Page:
A:  All women take care of other people. They are like the glue of the family. There was this great study that I learned when I did some medical work overseas in Bangladesh. It was a UNICEF study and it showed that when a woman dies who has young children, the odds of those of children reaching the age of 18 fall by half. And that speaks to how important and integral the world is of women within the fabric of the community and the broader society.


I've been blessed to see these amazing relationships with these amazingly strong partnerships where people cared for this woman until the end in this way that was heartbreakingly beautiful, honoring her wishes, doing everything she would have wanted.


And allowing her to die in a way that was commensurate with how she lived her life. I've also seen cases where all the woman wanted to do was go home and die. And home that at home, and the partner said, “I can't take care of her. I can't do that. We can't do that. I don't know how to do that.” And it's interesting, again, a field that's full mainly of women, a lot of the surgeons in GYN oncology, a little more than half, are women. Most of the nurses are women.


In those cases, with the husband when that happens, we’re like, “Oh yes, you will learn. She will go home. We are going to get this woman home and you’re going to do it, too. But most of the time what you encounter, Kelsey, is just tremendously sad people who are so sad because someone they love is suffering so much and they can't fix it. So you have to hold this place of compassion for them throughout the journey. And we also give huge leeway.


So people get mad at us. Some people lash out. Some people cry. Some people sort of go into their shells and they kind of can't meaningfully participate. And some people are just amazing. And I consider it like a great gift of my life that I got to know them and see them in such adverse circumstances.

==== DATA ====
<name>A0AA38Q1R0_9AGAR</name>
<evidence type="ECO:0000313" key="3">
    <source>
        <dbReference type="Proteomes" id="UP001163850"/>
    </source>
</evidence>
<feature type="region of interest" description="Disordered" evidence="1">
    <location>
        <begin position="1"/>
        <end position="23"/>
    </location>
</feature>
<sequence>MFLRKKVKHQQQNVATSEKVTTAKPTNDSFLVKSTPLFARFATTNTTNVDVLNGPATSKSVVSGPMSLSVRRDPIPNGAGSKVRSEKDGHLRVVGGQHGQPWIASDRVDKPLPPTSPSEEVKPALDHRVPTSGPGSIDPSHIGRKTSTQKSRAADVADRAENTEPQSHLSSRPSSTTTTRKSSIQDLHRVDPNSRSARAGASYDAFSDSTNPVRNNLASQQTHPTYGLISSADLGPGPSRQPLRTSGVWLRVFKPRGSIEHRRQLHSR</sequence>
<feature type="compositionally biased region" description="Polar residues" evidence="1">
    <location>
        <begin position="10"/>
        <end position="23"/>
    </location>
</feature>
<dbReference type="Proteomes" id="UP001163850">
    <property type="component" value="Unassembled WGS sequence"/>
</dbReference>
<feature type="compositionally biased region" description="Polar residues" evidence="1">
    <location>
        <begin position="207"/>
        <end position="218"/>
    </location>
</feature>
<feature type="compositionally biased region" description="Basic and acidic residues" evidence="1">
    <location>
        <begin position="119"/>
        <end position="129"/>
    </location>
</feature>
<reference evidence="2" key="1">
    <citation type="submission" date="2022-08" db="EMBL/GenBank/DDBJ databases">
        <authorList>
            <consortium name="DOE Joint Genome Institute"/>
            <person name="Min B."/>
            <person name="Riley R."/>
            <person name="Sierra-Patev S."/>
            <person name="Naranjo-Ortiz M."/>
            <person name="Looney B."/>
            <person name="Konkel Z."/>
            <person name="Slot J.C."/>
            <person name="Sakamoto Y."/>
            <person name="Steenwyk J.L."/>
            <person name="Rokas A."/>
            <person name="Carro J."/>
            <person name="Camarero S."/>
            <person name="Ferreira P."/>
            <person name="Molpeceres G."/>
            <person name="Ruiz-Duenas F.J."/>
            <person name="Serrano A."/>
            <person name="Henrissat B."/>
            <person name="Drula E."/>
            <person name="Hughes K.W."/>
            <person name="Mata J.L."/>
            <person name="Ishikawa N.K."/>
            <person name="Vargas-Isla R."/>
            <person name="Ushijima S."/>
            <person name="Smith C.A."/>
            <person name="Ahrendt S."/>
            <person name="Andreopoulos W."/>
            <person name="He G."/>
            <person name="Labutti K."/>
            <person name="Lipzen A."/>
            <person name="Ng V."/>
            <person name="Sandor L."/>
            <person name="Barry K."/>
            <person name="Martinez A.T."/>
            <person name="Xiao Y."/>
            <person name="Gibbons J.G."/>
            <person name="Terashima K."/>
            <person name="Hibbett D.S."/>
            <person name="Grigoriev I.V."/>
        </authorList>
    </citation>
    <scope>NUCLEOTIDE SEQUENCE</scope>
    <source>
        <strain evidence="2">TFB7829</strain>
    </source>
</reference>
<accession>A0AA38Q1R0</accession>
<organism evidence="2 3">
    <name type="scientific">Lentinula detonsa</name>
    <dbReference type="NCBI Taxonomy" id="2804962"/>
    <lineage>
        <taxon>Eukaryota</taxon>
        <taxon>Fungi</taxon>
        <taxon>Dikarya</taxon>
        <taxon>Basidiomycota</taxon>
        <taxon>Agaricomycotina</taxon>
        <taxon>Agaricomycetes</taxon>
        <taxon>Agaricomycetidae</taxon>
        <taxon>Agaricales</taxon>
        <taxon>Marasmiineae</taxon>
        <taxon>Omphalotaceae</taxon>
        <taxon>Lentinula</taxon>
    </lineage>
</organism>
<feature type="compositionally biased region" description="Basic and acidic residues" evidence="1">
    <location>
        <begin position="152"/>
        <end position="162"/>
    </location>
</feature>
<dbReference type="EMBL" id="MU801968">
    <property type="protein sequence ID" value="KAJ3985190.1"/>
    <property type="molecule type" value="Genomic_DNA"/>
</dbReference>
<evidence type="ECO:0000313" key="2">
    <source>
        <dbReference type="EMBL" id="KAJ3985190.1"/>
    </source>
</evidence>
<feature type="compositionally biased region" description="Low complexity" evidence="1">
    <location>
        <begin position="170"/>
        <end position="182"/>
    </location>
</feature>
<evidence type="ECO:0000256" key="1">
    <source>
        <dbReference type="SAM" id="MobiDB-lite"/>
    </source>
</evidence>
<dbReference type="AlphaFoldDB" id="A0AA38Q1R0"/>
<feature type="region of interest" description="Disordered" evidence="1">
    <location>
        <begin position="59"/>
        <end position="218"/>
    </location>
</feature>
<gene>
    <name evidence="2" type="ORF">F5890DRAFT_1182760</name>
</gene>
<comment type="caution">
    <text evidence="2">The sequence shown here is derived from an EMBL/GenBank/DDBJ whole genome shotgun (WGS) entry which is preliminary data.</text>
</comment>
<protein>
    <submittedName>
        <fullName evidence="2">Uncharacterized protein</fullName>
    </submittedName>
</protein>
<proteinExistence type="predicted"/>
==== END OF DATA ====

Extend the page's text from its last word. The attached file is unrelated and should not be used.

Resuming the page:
In a visit when I'm meeting with a woman for the first time, I'm always watching who's with them, too. And if they're on the phone in this era of COVID. I try to listen to how they breathe on the phone. Like if I say something, do they take their breath in sharply? And then I can tell they haven't talked about this. And so, it's just kind of constantly trying to stay on your toes, to read who they are as human beings. And trying to, frankly, make the journey better for them.

Q:  And you’d mentioned earlier, having a background in feminist philosophy, I believe you said?


A:  That’s right.

Q:  So we talked about how you chose this specialty. But do you feel that that background, that interest, influenced you to pick a specialty focused in women's healthcare from the get-go? 


I think so. I mean, in retrospect, I've always been a girl's girl. I've always had lots of women girlfriends and ran around with a bunch of amazing women. And I sort of view, in simplistic terms, my job now is to keep as many women as healthy as possible and alive as possible to make the world a better place, period, full stop. So it's sort of in that continuation of that. I think I mentioned to you before, that when I started, I always thought I might be an OB-GYN. 


I didn't know what a Gyn Onc was. But when, the initial first day I spent my GYN oncology rotation, I was sitting and chatting with this young mother of two. I knew she had ovarian cancer. I've never seen ovarian cancer, never touched it, didn’t know what it looked like. And I knew she was going for this surgery called the debulking. Which, as a third-year med student, I knew was a big surgery, but I didn’t know much else about it. And there was this woman talking to me about her kids in the pre-op area. And then we went to the O.R. 


And then, when the GYN oncologist was taking care of her laid open her abdomen, just a volcano of tumors started pouring out. It was just choking every organ. And I remember taking my breath in and just thinking, oh my God, that was inside of this woman, like this amazing, very cool woman, just literally trying to kill her. And so, from the very beginning, the just injustice of that, the horror of that, like how much I wanted something better for that woman, immediately convinced me to do this field.


So yes, I guess I’ve always pulled into the stories and the lives of women, the validation of that. And I feel like what we do is the ultimate validation of someone's life. And that we, literally, go to the mat for these women to try to keep them alive and get what they want. Which is what, kind of, leads to the whole patient reported outcomes piece. What does she want for her life?